Posted on July 23rd, 2007 in Colorado Politics, General | Written by Ben | No Comments »
About a month ago, I highlighted the release of a liberal interest group’s report that used selective and distorted statistics to argue that Colorado needs a huge tax increase. Predictably, local Lefty bloggers leaped to embrace the work with little appearance of critical hesitation. Then I wrote:
My friends, the Left in Colorado is growing desperate and increasingly irrational. They blindly accept a report written by their ideological allies that shares their premises. Come to this site for a critical analysis of the report. And hopefully others will offer their critical analyses, as well. Then we may see a little bit more independent thinking taking place.
Well, I’ve been slow to add my critical analysis. It is summertime, after all. But leave it to the insightful Mark Hillman – former state senate leader and interim state treasurer with the common sense of a wheat farmer – to debunk the fallacious report with real statistics. It’s a must-read, if you have any interest in seeing through the Left’s attempt to gin up the case for raising your taxes through the roof:
Colorado Fiscal Policy Instituteâ€™s “Aiming for the Middle” whitepaper concludes that you, Mr. and Mrs. Colorado, are under-taxed to the tune of $3.3 billion a year â€” maybe more. Thatâ€™s $1,030 a year for every man, woman and child in the state.
And before you write off this outfit as a bunch of crackpots, notice that a former budget director for Gov. Roy Romer is behind this proposal.
Such a massive spending increase â€” triple the size of Referendum C â€” would require a 43-percent across the board increase in state income and sales taxes that currently produce about $7.5 billion a year.
And thatâ€™s their price tag just to elevate Colorado to “average” among the 50 states. “Merely â€˜aiming for the middleâ€™ may not be bold enough for Colorado,” the report suggests. To hear them tell it, youâ€™d think we are living in “Colobama.”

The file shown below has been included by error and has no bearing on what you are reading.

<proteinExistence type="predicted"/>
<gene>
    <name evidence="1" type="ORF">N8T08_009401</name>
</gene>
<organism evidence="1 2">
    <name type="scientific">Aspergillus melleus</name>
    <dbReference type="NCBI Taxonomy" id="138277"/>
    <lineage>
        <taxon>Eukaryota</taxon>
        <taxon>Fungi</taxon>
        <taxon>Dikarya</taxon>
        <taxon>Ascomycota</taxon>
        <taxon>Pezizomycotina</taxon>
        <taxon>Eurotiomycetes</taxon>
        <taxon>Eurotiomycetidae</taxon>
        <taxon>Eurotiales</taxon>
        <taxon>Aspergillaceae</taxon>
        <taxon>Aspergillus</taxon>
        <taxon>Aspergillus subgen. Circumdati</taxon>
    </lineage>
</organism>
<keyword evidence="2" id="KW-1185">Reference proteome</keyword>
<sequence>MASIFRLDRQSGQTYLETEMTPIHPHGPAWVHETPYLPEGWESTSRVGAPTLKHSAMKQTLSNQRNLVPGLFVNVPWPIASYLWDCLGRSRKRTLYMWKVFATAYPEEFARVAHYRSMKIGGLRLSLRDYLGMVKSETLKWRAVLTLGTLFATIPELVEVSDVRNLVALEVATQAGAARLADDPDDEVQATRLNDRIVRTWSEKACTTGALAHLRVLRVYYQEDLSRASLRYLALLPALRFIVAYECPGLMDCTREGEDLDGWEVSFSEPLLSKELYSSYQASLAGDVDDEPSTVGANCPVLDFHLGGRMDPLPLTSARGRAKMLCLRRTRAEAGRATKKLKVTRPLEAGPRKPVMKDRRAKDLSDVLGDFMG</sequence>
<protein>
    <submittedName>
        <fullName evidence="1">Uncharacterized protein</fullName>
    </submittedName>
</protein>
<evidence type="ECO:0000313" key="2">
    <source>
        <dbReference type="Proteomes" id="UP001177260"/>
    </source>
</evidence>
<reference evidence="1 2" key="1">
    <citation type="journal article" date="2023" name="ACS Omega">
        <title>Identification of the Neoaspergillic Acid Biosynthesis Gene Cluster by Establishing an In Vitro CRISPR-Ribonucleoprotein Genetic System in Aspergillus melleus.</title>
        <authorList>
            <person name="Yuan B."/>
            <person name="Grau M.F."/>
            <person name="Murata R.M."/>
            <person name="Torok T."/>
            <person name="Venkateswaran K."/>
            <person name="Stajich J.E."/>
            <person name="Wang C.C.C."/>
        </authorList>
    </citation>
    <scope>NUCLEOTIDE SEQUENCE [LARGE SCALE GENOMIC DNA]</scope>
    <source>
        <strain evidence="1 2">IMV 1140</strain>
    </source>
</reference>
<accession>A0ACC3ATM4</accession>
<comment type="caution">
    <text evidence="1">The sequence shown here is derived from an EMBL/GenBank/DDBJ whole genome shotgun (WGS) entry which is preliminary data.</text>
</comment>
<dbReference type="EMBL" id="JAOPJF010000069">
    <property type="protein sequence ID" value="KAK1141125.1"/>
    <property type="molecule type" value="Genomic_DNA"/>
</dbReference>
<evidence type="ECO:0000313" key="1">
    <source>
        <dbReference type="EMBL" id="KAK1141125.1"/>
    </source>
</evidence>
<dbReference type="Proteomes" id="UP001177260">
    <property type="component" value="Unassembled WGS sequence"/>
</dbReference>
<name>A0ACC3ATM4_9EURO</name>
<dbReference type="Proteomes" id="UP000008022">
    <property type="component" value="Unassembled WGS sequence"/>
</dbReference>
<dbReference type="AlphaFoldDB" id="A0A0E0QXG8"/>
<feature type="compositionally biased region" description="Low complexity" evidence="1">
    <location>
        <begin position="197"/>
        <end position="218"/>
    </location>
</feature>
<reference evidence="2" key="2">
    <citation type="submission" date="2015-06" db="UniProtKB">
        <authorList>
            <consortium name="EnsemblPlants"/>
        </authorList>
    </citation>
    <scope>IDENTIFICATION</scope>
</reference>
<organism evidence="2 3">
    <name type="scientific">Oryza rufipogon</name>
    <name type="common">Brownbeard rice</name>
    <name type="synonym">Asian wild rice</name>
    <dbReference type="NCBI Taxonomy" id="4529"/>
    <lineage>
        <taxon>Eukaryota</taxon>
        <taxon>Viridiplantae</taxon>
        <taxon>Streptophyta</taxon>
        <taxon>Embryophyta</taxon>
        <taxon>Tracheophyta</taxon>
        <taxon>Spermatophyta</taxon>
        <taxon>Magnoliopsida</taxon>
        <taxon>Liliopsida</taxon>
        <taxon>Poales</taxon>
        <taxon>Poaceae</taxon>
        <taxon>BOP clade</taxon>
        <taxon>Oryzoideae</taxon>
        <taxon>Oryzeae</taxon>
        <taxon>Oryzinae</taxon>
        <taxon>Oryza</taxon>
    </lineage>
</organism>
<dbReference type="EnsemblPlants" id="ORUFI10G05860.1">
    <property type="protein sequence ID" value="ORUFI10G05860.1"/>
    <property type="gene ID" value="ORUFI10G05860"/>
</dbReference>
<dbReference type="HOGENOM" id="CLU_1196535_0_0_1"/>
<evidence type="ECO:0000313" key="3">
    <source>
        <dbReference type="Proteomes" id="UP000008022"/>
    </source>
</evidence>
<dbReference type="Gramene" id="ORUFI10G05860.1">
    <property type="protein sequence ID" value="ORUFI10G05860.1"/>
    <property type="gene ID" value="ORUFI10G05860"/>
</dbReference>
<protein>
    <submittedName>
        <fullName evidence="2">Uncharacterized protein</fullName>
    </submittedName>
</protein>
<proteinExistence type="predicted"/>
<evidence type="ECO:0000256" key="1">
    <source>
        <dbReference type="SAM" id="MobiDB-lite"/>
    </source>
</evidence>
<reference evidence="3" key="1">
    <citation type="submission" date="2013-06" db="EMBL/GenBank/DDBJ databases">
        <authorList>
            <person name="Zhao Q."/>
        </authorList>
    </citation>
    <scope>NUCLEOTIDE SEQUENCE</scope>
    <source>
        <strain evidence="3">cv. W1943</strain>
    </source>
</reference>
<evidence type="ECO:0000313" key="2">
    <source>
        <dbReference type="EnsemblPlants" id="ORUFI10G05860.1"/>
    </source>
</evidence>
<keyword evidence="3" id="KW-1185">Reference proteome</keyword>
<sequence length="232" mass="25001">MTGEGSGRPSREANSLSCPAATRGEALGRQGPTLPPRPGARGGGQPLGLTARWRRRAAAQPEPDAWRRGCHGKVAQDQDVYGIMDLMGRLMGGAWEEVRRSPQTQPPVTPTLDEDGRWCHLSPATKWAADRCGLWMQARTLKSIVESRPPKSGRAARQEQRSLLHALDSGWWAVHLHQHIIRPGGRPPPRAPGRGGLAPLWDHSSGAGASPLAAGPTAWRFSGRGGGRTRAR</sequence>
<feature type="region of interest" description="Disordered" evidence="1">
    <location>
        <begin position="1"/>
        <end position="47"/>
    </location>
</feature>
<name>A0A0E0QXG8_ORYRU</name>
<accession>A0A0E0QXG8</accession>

According to CFPIâ€™s selective data, Colorado ranks near the bottom of most states in various measures of government spending. Not only are CFPIâ€™s prescriptions flawed, so is its data which seem to seek out skewed indicators to create the impression of impoverished government.
Read the whole thing, and then observe the silent responses from the Left to this weighty refutation of their sacred report from a credentialed critic using logical argument and credible sources. It’s been six days since the critique was posted, and I’ve seen no responses from those who so quickly embraced the report as gospel proof of their agenda. (Please feel free to direct me to any response I may have overlooked. I will gladly extend my remarks to reflect it.)
Finally, as Mark points out, the responsible members of the state’s majority party would be wise to ignore the Colorado Fiscal Policy Institute on this matter:
In the last two elections, Democrats claimed to support fiscal restraint. If they follow CFPIâ€™s prescription, Colorado voters will soon institute a fiscally-conservative cure.
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